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Enoughness, or inner-city living

Small rooms and dwellings set the mind on the right path, large ones cause it to go astray.
Leonardo da Vinci

Economist E.F. Schumacher’s book Small Is Beautiful encouraged ‘enoughness’ and warned, among other things, that living in a space with boundless square metres inspires more frustration than happiness.

But to be honest, living on small inner-city sites can also be frustrating, as neighbours can seem too close and houses too small for all of our stuff. And then your son starts drumming…

Working on residential projects for inner-city sites is fascinating; the constraints are challenging and require creative solutions.

Most residential clients don’t want to only up-date their kitchens and bathrooms, they are usually after additional space as well. After assessing their options – renovate or relocate – they have decided to stay-put. The costs involved in relocating can often be quite significant, including stamp duty, relocation costs as well as potential renovation costs for their new property. They do not want to give up their community or their lifestyle and have decided that it is more feasible to stay.

It isn’t necessarily the case that less land means a cramped house. All architects know that with good planning – and a dose of experience – you can create beautiful rooms that are well organised, so that living feels spacious even when land has to be used efficiently.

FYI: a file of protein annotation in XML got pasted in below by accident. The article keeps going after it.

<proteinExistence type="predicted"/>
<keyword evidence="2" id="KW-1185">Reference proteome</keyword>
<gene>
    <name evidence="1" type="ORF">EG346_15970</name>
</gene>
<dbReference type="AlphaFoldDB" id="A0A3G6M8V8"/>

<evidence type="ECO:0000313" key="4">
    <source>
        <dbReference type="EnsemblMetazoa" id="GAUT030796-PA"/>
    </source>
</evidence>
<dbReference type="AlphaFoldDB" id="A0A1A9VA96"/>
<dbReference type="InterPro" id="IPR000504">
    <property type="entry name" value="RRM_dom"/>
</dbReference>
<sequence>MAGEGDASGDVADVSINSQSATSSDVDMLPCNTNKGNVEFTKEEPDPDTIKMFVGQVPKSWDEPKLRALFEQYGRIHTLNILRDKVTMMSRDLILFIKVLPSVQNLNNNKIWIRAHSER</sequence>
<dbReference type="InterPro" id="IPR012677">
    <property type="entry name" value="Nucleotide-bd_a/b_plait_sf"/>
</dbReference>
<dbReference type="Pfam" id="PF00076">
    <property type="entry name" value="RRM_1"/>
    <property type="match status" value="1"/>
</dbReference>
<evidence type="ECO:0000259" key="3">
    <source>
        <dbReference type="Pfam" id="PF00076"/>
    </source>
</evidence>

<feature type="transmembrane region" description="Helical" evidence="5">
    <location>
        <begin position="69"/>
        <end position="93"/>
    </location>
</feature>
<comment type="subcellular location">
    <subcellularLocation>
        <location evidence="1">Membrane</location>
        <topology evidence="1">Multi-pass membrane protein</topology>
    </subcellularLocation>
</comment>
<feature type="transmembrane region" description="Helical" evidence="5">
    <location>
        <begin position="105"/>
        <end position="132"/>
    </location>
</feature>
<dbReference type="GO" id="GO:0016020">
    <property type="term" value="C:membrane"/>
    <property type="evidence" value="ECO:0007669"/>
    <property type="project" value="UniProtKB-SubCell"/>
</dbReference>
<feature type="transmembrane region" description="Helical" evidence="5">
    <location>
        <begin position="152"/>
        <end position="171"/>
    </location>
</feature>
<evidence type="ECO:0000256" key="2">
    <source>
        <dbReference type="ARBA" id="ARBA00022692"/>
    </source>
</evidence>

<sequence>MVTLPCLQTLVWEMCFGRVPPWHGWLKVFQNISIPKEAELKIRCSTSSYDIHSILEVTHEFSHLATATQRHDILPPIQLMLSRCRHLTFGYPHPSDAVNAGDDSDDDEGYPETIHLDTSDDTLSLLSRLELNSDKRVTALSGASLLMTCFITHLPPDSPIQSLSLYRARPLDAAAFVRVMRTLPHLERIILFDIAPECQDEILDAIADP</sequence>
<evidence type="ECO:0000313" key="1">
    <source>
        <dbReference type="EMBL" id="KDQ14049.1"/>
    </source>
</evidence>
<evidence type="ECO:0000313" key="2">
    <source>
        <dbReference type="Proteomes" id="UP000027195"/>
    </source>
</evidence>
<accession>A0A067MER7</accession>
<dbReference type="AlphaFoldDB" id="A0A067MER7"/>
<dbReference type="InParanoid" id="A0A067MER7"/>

People sometimes say they need an additional room when in fact they need additional storage – within the existing footprint or small additions to the ground or first floor – and better connection between the spaces. After considering the clients’ needs and wants and the site constraints we have to explore creative solutions:

  • Can your existing spaces become more flexible?
  • Can a study nook be provided rather than building on a whole new room for a study?
  • If there must be a study can it serve two purposes, as a secondary living space or media room, as well as a spare room for relatives or guests?
  • Is there potential storage space in your roof space, or can it even become a new room?
  • Can some simple alterations create a sense of space rather than increasing your footprint (and reducing your garden)?
  • Can views be ‘borrowed’ from adjoining gardens, so a small courtyard can appear larger?

The most important strategy is to build as little as possible. Build the right size – apart from being cheaper to build because less material is being used, small houses require less energy to heat or cool throughout their life cycle. The smaller the building is, the fewer resources are needed – less maintenance, more garden, lower energy costs and fewer working hours to pay off the mortgage. Build well, build smarter and smaller – the list of advantages are almost endless…

What marketers want you to believe is that you can’t be happy without more consumption of products. Yet the only things that truly make people happy – once they have food, water and a secure place to sleep – are human relationships and community. And those cost effectively nothing.

by Peter Hill